Ponder Ancient Muslim Tolerance

I doubt many could fathom a world of religious tolerance under Islam. Ancient history lends itself to images of holy war, crusades and religious oppression.

Sultan Mehmed II conquered Constantinople in 1453 – a crushing blow in favour of the Ottoman Empire – orchestrated by a 21 year old visionary. According to Sharia law, non-Muslims were guaranteed freedom and protection from persecution. Once Ottoman rule was established, it made little sense to squabble over religious differences.

The Arabic word for “nation” is millet. The Ottoman Empire allowed each “millet” or religious group to elect leaders and practice freely as a “nation” under Ottoman protection. Each “millet” was free to enforce their own rules – Islamic law did not apply to non-Muslim “nations”.Criminal acts within a “millet” were dealt with under religious laws of that nation. The only time Islamic law applied was when crimes involved people of two separate nations or was perpetrated by a Muslim. Millets could speak their own languages, build churches, schools and practice faith autonomously under the Ottoman umbrella.

The system created religious harmony until European meddling abolished it in the 1800’s. Creation of European secularist style rule, eroded religious freedom and created fewer rights along with increased hostilities. Armenian genocide during the first world war a perfect example.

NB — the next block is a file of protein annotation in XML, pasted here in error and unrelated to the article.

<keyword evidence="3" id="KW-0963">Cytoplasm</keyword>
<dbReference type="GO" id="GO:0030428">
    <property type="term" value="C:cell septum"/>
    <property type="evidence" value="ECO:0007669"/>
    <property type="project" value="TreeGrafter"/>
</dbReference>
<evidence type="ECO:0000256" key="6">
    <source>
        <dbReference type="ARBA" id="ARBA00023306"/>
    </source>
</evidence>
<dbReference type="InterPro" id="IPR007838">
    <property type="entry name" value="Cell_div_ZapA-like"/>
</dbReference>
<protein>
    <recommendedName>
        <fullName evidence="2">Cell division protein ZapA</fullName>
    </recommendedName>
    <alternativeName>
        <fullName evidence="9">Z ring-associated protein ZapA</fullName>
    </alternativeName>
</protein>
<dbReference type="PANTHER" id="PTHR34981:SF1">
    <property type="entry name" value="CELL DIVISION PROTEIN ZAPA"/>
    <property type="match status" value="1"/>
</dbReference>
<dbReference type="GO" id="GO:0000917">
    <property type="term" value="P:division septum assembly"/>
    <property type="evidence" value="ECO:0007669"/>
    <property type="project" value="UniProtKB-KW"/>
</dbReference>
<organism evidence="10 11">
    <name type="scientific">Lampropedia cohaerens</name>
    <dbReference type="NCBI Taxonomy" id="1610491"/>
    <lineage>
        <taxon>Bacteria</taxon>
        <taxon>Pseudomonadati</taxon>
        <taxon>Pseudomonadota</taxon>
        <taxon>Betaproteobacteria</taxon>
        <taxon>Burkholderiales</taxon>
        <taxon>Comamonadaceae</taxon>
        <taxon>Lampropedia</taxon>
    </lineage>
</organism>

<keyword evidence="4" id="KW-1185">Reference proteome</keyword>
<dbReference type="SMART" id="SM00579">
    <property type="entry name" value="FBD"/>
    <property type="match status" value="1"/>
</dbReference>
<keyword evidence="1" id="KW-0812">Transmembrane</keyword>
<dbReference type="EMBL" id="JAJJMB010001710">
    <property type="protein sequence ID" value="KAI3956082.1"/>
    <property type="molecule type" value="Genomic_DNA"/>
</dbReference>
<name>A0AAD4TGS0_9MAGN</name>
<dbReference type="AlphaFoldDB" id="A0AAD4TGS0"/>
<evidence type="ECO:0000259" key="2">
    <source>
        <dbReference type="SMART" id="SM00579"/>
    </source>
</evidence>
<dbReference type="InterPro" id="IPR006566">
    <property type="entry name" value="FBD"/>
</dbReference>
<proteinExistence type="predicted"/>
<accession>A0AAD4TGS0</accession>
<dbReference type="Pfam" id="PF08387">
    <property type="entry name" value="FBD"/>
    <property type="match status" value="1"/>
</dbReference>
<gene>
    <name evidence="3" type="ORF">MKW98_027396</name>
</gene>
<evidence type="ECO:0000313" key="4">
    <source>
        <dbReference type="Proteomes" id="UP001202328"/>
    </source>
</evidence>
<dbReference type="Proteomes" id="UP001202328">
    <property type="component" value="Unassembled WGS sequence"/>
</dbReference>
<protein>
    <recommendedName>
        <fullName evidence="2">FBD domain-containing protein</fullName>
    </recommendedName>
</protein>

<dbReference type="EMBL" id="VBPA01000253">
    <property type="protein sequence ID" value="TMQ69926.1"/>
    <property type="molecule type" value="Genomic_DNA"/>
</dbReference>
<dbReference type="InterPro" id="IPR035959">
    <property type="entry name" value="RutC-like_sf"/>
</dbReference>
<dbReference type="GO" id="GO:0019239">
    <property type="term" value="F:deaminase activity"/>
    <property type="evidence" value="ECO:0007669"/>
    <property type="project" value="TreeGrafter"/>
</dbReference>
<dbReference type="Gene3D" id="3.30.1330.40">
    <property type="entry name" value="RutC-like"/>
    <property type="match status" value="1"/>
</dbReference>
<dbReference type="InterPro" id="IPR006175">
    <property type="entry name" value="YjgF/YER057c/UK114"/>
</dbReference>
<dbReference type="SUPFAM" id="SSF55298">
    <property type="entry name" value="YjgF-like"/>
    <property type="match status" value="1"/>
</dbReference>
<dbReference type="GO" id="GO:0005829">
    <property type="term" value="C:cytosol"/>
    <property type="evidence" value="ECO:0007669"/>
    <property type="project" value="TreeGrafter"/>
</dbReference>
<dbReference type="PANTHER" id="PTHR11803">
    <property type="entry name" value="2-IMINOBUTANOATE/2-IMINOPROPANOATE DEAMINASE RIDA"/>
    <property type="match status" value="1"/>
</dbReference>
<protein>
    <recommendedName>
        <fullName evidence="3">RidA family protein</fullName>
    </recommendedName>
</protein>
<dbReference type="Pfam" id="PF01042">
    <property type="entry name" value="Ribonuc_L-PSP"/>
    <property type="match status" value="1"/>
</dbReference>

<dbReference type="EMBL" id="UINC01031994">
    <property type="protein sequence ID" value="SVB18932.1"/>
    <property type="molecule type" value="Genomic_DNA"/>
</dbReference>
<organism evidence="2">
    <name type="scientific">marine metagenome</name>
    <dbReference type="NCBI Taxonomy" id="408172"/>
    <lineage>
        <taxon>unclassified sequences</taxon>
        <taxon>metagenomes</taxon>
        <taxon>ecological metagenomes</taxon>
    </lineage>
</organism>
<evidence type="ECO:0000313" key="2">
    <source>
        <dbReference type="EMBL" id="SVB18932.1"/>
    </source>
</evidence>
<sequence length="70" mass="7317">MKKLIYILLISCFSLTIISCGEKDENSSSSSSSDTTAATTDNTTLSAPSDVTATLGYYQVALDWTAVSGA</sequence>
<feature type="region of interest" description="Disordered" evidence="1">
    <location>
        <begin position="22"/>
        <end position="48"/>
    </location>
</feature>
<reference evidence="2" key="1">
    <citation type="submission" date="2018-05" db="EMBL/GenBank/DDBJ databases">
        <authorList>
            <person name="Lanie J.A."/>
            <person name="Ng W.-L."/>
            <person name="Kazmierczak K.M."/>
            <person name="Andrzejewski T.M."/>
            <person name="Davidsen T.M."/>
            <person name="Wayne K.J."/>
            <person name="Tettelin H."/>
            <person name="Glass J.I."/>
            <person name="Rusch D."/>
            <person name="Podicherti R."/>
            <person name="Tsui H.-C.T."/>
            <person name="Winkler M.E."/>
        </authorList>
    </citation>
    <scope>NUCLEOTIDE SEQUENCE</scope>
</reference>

All too aware this is an extraordinarily compressed historical account – my point is “freedom of religion” worked for a few hundred years. At the very least, we should ponder Sultan Mehmed’s approach. Knock yourselves out – practice freely anything that floats your boat but keep it to yourselves and don’t shove it down the throat of your neighbor.

http://www.infoplease.com/encyclopedia/people/muhammad-ii-ottoman-sultan.html

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6 thoughts on “Ponder Ancient Muslim Tolerance

  1. “practice freely anything that floats your boat but keep it to yourselves and don’t shove it down the throat of your neighbor.”

    Hear, hear. The very nature of problematic religions is that it goes against their beliefs and teachings to keep it to themselves. Are you aware of any religions, i.e. Abrahamic, and their holy books, stating that believers should keep it to themselves? Christianity has the Great Commission, and the only teaching I recall that should be kept to themselves is prayer.

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